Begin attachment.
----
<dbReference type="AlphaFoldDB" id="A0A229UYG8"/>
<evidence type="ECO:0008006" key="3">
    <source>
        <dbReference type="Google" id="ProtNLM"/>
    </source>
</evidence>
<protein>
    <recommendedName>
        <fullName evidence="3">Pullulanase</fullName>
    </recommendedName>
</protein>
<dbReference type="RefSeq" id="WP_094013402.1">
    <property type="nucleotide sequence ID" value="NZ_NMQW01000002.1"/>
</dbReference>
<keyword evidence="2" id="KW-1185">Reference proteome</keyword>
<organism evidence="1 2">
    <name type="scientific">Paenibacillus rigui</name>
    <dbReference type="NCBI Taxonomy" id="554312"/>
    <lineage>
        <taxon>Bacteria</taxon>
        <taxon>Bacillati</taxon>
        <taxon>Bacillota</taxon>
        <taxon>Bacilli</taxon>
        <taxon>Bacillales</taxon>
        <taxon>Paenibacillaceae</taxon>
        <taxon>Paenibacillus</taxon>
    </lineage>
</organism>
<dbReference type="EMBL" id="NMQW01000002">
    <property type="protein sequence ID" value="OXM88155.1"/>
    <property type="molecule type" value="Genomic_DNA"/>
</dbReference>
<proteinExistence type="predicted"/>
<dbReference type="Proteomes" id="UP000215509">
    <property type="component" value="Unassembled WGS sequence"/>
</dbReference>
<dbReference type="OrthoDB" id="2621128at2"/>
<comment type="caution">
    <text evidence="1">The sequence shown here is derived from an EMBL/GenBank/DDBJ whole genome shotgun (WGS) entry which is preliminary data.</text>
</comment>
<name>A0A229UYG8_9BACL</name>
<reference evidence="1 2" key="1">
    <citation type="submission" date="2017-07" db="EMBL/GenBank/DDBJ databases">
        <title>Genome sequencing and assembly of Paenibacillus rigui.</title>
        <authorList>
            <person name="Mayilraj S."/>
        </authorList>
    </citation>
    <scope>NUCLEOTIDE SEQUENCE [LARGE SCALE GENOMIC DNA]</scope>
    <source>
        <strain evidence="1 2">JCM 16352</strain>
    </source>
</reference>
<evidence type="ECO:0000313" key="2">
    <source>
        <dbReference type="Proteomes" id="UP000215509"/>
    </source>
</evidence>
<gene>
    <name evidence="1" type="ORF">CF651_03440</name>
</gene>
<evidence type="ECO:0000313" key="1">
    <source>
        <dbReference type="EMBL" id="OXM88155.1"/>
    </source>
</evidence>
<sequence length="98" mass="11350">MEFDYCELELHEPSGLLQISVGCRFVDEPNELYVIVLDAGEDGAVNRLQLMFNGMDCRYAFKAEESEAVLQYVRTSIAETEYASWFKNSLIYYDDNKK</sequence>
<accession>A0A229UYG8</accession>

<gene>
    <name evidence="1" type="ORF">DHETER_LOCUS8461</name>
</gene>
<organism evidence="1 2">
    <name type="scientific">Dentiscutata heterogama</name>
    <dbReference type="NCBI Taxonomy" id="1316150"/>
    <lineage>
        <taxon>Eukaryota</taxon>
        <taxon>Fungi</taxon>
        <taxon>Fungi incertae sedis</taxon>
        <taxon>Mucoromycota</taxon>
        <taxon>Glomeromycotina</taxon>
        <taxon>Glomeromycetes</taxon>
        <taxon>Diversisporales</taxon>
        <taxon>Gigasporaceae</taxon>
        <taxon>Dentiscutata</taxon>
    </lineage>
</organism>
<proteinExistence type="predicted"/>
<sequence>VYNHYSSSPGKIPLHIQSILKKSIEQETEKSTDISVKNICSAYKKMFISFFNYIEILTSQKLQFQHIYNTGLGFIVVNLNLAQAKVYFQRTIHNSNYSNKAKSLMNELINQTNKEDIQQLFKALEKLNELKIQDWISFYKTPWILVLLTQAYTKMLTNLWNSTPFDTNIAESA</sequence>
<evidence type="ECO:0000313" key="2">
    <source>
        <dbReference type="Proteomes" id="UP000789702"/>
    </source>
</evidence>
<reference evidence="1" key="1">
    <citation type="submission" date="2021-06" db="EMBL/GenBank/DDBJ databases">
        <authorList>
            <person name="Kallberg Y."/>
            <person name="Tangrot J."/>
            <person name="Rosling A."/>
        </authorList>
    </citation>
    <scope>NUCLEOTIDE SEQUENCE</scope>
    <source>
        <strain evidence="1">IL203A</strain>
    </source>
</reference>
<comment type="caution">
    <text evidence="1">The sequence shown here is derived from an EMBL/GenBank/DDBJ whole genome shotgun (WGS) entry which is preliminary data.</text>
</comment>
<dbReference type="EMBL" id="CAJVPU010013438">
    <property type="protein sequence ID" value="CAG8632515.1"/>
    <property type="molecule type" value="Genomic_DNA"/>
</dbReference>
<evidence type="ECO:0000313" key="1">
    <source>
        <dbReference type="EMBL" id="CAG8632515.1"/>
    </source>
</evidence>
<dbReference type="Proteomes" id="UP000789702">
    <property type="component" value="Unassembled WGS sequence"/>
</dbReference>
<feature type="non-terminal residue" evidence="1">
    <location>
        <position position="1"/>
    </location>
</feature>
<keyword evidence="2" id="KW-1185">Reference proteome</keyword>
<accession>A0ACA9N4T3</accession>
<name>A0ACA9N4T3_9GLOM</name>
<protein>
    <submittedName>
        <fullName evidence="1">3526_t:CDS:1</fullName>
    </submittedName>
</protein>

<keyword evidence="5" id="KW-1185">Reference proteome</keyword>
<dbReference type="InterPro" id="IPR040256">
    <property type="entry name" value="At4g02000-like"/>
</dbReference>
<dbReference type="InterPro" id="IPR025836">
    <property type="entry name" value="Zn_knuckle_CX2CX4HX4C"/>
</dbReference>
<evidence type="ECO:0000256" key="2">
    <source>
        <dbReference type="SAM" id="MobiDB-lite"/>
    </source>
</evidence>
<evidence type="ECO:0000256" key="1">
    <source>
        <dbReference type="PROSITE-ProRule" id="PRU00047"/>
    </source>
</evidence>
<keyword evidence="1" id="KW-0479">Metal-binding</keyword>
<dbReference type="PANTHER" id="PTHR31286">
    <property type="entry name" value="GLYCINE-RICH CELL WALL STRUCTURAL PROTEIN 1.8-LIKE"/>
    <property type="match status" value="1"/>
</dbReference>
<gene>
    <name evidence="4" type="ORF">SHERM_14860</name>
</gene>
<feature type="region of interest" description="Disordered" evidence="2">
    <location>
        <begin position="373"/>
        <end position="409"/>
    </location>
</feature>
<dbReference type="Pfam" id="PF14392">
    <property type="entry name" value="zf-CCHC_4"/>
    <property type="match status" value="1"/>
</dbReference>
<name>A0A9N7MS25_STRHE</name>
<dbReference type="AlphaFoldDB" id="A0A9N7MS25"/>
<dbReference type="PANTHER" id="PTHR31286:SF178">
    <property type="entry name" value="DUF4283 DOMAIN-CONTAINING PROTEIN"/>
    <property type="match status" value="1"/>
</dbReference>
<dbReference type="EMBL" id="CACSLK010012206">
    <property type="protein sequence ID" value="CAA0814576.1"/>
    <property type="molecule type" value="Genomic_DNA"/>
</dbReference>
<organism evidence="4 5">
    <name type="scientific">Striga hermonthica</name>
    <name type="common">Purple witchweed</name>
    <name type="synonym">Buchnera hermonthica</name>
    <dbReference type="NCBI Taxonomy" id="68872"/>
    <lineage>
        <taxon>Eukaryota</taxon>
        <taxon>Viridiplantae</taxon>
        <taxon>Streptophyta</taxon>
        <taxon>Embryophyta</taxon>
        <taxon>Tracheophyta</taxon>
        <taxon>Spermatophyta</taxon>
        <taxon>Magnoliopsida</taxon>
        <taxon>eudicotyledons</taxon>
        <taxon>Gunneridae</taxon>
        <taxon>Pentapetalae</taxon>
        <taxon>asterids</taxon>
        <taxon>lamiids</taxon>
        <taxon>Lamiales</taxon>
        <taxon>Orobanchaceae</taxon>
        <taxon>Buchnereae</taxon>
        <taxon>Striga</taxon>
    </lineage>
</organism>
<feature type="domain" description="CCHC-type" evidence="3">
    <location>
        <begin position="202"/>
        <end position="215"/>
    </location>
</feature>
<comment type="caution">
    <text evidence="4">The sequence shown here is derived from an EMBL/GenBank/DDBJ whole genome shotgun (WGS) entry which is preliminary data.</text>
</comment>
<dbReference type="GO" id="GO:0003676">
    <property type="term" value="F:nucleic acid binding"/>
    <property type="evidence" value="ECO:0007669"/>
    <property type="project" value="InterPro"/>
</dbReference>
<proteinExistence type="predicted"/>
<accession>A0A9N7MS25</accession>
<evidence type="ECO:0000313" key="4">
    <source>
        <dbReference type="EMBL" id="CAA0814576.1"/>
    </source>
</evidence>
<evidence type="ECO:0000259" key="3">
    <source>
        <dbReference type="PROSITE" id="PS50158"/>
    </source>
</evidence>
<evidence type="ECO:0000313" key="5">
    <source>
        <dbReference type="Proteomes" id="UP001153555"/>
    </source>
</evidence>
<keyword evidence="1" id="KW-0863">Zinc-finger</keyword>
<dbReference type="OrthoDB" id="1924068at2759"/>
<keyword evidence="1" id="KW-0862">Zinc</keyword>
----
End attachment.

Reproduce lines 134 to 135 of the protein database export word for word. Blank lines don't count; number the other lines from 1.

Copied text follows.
</protein>

<keyword evidence="5" id="KW-1185">Reference proteome</keyword>